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BMW M5 Competition: Performance Car of the Year 2019 - 3rd place

By David Morley, 10 Mar 2019 Performance COTY

BMW M5 Competition: Performance Car of the Year 2019 - 3rd place

An icon returns to form but stumbles on the details

It’s a fair while since the BMW M5 has been declared a sensuous, inviting thing. Three generations probably (starting with the V10 E60 model back in '05). Even in this car, the latest, Competition version of the M5, there’s still a slight tactility barrier between your brain and the car.

The steering is a bit lifeless and the whole car is faster than you’ll ever be, so you might as well shut up and just take the ride on its many other merits. And merits there most certainly are. Enough for third place, anyway.

Actually, calling the M5 Competition out for being a bit aloof is probably a mistake to begin with. Remember being told how a modern supersonic fighter-jet just wouldn’t stay in the air without computers? Well, it’s the same thing going on here, I reckon.

While your attack-jet has to be inherently unstable to be able to turn fast enough, and absorbs distance faster than the human brain can figure, it’ll also fall out of the sky without a super computer making the crucial split-second decisions.

Ditto the M5, to some degree. See, there are times, particularly on the track where you honestly felt like you were just (and only just) hanging on to the tiger’s tail. When those 460kW and 750Nm light off, you are inevitably going to start arriving at corners in a way you’ve never discussed with your Nana. At which point, you better hope like hell that the car is going to step in and not get as flustered as you are right at this instant.

Seriously, on full boost and big revs, unless you’re Rick Kelly, you’re probably just along for the ride. It’s very focusing, but it’s also intimidating. Kind of like trying to land a four-metre shark in a three-metre tinny. You better be careful where you put your feet.

The M5’s lap time of 1.30:8 puts it fourth outright in the inaugural MOTOR/The Bend GP, an amazing feat when you consider that it’s the only car here (apart from the hot hatches and the RS4) with four doors and five seats. It’s also a hefty bugger at almost 1.9 tonnes, and, again, it’s here that you can see that the Competition is all about a result, not necessarily giving you puny humans a chubby, per se.

With the dampers set to Comfort, you might notice a tiny bit of body roll and maybe even a whiff of understeer on the track. But switch the drive modes up to a racier setting and the thing is suddenly producing mild oversteer on the limit. Turn off the DSC (as you can in a modern M-car) and turn off the front axle, and the M5 is a drift-car par excellence.

In a straight line, the thing is utterly formidable. Again, it’s a no-nonsense approach to things with the Competition combining tyre and mechanical grip (it’s all-paw, remember) with a warhead of an engine to get it to its destination 400m away.

From rest, it needs just 3.78 seconds to get to 100 and from there it requires a mere 7.45sec more to reach the quarter-mile (in 11.53sec). At which point it can be relied upon to be screaming along at better than the double-ton. In the process, it requires just 1.8 seconds to get from 80 to 120km/h. Only the 911 GT2 RS needs less time for this crucial-to-overtaking stunt. And not much less.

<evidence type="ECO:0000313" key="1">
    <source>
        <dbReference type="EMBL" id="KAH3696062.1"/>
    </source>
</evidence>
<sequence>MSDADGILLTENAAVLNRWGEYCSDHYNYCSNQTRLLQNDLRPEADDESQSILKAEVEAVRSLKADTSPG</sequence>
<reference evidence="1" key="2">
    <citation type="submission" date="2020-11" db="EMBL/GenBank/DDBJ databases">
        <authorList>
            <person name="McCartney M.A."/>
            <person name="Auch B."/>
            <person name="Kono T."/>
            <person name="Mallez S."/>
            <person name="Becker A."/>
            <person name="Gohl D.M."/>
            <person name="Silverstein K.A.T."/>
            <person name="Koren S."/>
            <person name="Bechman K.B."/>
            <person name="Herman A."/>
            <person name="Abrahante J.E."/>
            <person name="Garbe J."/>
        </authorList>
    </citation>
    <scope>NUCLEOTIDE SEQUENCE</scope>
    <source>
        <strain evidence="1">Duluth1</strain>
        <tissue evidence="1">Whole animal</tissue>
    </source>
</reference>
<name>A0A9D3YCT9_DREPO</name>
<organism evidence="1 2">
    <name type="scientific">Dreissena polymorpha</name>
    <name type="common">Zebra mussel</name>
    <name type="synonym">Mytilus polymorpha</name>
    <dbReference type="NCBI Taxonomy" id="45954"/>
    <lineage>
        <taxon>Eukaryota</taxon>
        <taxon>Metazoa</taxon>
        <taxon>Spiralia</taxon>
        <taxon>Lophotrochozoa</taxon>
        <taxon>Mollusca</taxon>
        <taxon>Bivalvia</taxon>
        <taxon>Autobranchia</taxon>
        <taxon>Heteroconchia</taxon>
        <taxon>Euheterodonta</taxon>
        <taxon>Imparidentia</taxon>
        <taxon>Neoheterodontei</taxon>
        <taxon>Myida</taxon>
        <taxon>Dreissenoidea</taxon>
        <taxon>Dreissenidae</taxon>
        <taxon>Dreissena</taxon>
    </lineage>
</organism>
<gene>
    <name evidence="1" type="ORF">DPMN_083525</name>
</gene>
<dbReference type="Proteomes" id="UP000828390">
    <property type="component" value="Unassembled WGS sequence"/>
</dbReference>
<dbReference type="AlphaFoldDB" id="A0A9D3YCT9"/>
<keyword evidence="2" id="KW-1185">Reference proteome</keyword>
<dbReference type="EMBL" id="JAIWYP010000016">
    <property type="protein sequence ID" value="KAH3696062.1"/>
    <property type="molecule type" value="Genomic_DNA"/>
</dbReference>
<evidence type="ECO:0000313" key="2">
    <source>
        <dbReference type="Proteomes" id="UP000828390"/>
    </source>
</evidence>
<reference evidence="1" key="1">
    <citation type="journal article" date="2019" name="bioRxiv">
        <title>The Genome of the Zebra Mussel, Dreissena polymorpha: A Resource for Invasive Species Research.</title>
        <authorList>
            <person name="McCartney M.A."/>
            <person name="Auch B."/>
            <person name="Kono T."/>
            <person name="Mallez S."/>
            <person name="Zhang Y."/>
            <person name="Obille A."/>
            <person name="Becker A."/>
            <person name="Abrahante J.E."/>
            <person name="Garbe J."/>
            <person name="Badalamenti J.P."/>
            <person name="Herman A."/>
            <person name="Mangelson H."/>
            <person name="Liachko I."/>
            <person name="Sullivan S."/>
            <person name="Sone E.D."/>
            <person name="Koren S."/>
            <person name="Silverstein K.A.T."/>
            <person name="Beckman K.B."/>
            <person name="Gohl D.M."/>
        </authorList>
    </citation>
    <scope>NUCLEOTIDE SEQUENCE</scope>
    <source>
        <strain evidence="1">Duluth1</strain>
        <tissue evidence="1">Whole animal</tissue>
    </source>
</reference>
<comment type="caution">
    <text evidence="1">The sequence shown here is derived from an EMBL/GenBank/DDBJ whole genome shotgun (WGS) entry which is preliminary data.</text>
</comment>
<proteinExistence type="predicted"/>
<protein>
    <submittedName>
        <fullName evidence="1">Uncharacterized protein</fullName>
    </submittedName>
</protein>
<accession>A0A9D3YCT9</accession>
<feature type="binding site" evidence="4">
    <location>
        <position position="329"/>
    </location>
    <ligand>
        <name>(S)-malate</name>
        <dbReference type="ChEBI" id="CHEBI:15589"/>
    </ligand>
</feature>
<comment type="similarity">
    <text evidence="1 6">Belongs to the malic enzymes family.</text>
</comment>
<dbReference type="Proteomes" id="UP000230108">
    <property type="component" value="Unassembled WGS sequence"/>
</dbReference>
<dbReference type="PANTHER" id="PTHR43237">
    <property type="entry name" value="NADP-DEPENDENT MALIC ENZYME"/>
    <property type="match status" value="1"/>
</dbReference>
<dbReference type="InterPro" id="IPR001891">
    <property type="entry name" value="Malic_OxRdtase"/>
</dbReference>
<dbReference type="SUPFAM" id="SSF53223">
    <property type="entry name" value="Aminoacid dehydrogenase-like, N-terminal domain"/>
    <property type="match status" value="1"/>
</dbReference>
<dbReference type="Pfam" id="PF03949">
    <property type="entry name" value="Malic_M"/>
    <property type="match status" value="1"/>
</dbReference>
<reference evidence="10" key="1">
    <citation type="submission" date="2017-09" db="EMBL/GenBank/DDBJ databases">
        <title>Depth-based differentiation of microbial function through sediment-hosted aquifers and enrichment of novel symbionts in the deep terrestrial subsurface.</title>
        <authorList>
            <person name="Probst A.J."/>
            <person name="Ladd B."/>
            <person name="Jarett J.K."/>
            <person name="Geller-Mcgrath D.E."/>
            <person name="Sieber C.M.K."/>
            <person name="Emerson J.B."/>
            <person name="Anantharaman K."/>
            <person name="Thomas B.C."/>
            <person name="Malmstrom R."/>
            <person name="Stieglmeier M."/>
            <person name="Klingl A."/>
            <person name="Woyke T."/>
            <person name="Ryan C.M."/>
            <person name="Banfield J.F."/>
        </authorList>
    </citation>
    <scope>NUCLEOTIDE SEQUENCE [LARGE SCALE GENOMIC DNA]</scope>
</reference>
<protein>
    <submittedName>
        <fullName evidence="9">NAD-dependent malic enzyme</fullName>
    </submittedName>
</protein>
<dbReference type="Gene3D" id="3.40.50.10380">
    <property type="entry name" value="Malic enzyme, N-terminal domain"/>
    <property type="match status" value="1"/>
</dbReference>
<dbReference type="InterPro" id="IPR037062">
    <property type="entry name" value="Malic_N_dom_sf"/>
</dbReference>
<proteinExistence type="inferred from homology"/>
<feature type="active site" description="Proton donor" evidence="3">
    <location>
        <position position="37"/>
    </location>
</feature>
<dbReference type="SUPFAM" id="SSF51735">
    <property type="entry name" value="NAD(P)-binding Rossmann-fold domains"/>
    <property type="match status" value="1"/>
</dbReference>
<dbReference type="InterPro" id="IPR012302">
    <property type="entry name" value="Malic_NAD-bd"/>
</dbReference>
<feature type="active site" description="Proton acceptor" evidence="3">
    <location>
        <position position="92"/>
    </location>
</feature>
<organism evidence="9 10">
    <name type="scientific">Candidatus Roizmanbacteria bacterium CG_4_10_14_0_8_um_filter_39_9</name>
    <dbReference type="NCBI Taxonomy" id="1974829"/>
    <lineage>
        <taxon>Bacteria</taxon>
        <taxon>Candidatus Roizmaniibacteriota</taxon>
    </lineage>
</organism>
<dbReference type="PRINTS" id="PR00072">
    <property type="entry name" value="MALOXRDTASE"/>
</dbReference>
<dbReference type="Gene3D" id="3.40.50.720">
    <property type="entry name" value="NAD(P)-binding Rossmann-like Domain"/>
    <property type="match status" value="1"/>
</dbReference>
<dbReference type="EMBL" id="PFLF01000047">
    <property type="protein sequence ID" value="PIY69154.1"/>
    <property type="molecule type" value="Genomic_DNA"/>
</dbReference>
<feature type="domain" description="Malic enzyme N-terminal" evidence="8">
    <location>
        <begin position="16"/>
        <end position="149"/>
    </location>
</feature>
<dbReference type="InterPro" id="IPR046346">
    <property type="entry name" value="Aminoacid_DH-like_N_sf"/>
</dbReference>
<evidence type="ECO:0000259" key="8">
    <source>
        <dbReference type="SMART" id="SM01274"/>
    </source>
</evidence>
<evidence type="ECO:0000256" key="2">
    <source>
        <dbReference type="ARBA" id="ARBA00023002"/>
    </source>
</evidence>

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And you don’t need to be redlining the thing in every gear to achieve that sort of thrust, either. The torque curve is flat enough that every single one of those Newton metres is available from as low as 1800rpm all the way through to just 200rpm shy (5800) of where power maxxes out. That’s modern engine management for you. Impressive barely covers it.

The other theme that has surrounded the latest M5 is its value-for-money quotient. Okay, so the Competition package adds around $30K to that, but you can see and feel where that money has gone. BMW has previously admitted that the Competition is all about going fast at the possible expense of some luxury.

But unlike the track-oriented M4 CS where BMW ditched everything from the cup holders to the actual door trims, in the M5 Competition, it’s hard to see where the luxo thing falls anything like short. On the flip side, the stiffer suspension can be felt and it’s this that gives the car its edge on the track.

Well, combined with the lower ride height and the tweaks to the wheel-alignment settings, but the fact that adaptive dampers have been retained enable to car to remain civilised but fearsome over a wide range of conditions.

It may not be the most talkative car BMW has ever built, but in terms of the brand’s four-door sedans, it’s far and away the fastest we’ve ever seen.

11 contenders, one winner on Performance Car of the Year 2019

The Numbers

Engine: 4395cc V8, DOHC, 32v, twin-turbo
Power: 460kW @ 6000rpm
Torque: 750Nm @ 1800-5800rpm
Weight: 1865kg
0-100km/h: 3.78sec
0-400m: 11.53sec @ 203.09km/h
The Bend lap time: 1min 30.8sec
Price: $229,900

Judge's Rank

Dylan Campbell - 3rd 
"If it had the front end and noise of an E63, it would be near perfect."

Louis Cordony - 5th
"Superman in a business suit, but three cylinders sound missing."

David Morley - =5th
"A dead-set ballistic missile. With controls of clay."

Scott Newman - 4th
"Lunatic performance but ride, steering and noise should be better."

Rick Kelly - 2nd
"A big angry monster that really deals with its size well."

PCOTY 2019 Scoring

Judges DC LC RK DM SN Total
Performance 19 16.5 18 18 19 90.5
Dynamics 18 11.5 16 16 16 77.5
Accessibility 8 7.5 8 8 8.5 40
Liveability 8.5 7 9 7 8 39.5
Value 7.5 6.5 7 8 8.5 37.5
X Factor 8 5 6 6 6 31
Total 69 54 64 63 66 316